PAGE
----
I recently wrote a blog post about technology in sports, but I want to focus this post on technology in football and how it benefits the game and, more specifically, the players. With the college football playoff coming up, followed by the Super Bowl, this is a great opportunity to shine a spotlight on technology contributions.
Making College Football Safer
In a recent USA Today article, the author highlights the use of a product by Axon Sports that helps train elite college athletes by converting a team’s playbook into a visual simulation, complete with potential responses from opposing teams. This cognitive training is available for any position except place kicker and punt return. The application uses a tablet-like board to train the player to quickly assess an unfolding situation and react faster and smarter. The benefit of this technology is that a player can repetitively practice several plays without ever having to suit up. This helps a player play smarter while also reducing the risk of injury or concussion. It may be no surprise that the University of Oregon and quarterback Marcus Mariota were among the earliest adopters of this training.
How Fast are They Running?
A recent Boston Globe article spotlights sensor technology worn by almost all NFL players. The sensors emit a signal (at twenty-five times per second) to track and record a player’s speed and distance over time. The sensors use RFID technology to transmit the data points to in-stadium receivers so they can be viewed by announcers and broadcasters almost in real time. This technology is still fairly experimental, but the idea is that the additional data will improve the football viewing experience by allowing fans to do their own analysis and comparisons. When I am watching football data analysis is the furthest thing from my mind, but maybe I am unique that way. I do see how this technology could help players maximize their speed or change their training to increase performance.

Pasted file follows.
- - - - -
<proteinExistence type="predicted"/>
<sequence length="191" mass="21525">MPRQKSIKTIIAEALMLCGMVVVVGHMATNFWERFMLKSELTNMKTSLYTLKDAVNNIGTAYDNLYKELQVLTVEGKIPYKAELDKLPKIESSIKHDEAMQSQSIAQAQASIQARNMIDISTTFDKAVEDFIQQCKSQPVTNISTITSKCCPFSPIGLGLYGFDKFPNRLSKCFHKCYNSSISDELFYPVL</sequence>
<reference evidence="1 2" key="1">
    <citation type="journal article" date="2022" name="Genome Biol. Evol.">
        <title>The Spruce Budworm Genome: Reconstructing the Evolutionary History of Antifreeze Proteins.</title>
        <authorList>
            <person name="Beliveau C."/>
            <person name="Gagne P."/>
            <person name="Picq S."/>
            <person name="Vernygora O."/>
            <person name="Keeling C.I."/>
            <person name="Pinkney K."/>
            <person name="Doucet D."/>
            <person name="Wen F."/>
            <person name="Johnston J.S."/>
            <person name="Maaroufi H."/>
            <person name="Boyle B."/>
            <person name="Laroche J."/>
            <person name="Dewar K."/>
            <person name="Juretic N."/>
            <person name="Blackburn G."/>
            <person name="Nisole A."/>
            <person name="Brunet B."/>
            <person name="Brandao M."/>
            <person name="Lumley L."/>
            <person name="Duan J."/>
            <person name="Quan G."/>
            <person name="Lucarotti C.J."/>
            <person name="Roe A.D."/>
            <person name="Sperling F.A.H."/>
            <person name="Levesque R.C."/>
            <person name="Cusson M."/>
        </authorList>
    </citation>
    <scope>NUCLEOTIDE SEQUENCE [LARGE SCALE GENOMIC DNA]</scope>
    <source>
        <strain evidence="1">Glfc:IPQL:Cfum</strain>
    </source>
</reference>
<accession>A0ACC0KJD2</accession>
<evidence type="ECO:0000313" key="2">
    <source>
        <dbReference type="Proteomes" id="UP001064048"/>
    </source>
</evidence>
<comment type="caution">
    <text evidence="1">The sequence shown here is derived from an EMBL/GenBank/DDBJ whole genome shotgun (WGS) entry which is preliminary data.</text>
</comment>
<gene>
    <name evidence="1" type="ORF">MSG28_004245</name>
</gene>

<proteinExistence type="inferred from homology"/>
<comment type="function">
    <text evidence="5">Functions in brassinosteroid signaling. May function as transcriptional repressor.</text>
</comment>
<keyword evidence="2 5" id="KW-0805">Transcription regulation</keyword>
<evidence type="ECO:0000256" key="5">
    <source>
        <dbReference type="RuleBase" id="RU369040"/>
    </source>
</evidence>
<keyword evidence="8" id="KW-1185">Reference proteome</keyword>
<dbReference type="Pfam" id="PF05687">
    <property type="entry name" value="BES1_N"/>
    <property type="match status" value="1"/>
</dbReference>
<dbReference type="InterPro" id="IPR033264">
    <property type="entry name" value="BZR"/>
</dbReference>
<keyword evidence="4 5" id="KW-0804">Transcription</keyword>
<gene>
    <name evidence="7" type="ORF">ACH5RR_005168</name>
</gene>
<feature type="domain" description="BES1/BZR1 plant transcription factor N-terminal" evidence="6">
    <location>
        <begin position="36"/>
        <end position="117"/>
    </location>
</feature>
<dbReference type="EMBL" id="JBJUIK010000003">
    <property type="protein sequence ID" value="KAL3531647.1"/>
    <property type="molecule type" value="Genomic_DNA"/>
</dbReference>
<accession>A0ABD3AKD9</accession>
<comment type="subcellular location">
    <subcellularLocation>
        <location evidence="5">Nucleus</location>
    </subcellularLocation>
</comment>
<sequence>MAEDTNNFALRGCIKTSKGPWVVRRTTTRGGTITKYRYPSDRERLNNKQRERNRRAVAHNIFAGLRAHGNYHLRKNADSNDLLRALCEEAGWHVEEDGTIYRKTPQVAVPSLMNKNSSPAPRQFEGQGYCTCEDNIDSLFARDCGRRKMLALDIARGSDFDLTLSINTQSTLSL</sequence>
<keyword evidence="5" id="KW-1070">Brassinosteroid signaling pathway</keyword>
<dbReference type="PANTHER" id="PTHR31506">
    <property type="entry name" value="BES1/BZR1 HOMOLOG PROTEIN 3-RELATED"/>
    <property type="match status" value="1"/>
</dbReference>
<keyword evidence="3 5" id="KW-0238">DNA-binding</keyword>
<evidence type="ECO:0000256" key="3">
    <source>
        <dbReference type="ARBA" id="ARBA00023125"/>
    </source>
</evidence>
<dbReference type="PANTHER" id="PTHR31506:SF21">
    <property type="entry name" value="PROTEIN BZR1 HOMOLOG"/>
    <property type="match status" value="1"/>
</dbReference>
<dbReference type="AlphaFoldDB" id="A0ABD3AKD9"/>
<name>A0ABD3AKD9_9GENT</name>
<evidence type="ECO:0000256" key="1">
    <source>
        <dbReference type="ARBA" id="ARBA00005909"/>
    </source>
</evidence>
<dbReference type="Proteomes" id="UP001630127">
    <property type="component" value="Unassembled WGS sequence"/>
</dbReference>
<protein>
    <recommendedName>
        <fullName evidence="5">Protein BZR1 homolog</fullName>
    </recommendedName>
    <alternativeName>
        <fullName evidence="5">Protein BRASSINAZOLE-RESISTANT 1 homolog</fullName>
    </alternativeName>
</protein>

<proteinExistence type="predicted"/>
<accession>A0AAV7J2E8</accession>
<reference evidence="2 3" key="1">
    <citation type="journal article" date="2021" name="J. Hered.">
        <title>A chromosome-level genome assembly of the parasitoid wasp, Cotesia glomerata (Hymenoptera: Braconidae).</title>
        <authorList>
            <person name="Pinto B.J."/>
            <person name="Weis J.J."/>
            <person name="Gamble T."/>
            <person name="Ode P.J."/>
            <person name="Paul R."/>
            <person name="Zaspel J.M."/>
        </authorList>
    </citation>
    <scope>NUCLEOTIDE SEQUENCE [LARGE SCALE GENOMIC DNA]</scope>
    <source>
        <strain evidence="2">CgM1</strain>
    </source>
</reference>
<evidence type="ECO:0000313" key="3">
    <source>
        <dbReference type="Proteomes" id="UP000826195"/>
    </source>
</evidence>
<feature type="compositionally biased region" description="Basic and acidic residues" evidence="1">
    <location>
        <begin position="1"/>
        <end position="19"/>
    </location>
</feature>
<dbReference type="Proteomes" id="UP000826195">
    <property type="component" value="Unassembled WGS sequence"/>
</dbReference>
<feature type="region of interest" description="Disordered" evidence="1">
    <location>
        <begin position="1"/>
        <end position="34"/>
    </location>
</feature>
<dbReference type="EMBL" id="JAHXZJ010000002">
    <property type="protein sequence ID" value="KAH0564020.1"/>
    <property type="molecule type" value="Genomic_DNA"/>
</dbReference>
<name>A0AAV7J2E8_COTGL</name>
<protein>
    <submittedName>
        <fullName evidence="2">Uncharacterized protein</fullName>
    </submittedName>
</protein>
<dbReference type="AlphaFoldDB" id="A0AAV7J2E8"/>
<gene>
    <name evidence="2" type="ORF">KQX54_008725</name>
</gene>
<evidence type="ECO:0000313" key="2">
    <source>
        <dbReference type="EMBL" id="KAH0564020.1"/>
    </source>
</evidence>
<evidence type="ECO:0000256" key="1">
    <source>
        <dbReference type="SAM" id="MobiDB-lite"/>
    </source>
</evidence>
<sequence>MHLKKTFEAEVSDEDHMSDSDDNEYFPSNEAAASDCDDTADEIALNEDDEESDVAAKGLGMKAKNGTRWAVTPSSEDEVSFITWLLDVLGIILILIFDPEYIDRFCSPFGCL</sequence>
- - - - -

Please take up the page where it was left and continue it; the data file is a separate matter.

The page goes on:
What is the Impact?
Helmet impact sensors are, in my opinion, one of the best developments in football. These sensors are still in their infancy but are commercially available for professional and college teams as well as high school and younger players. The sensors record the impact of a collision and assess whether the impact is enough to sideline a player for monitoring, which will hopefully prevent a concussion or future brain injuries. Equipment maker Riddell markets its Speedflex system, which senses and broadcasts impact forces to coaches and trainers who can then make an assessment based on statistics AND qualitative observations. If this can help prevent head injuries in players, I think it is better than any application to enhance viewing that we can develop. This is an excellent use of technology for performance and safety.
You now know about some of the cool technology that can enhance our viewing experience or protect players from injuries. Do you have any ideas for new technologies that would make the game better for you, your favorite player, or the future player sitting next to you? Let me know your thoughts.
About Kelly Brown
Kelly Brown is an IT professional, adjunct faculty for the University of Oregon, and academic director of the UO Applied Information Management Master’s Degree Program. He writes about IT and business topics that keep him up at night.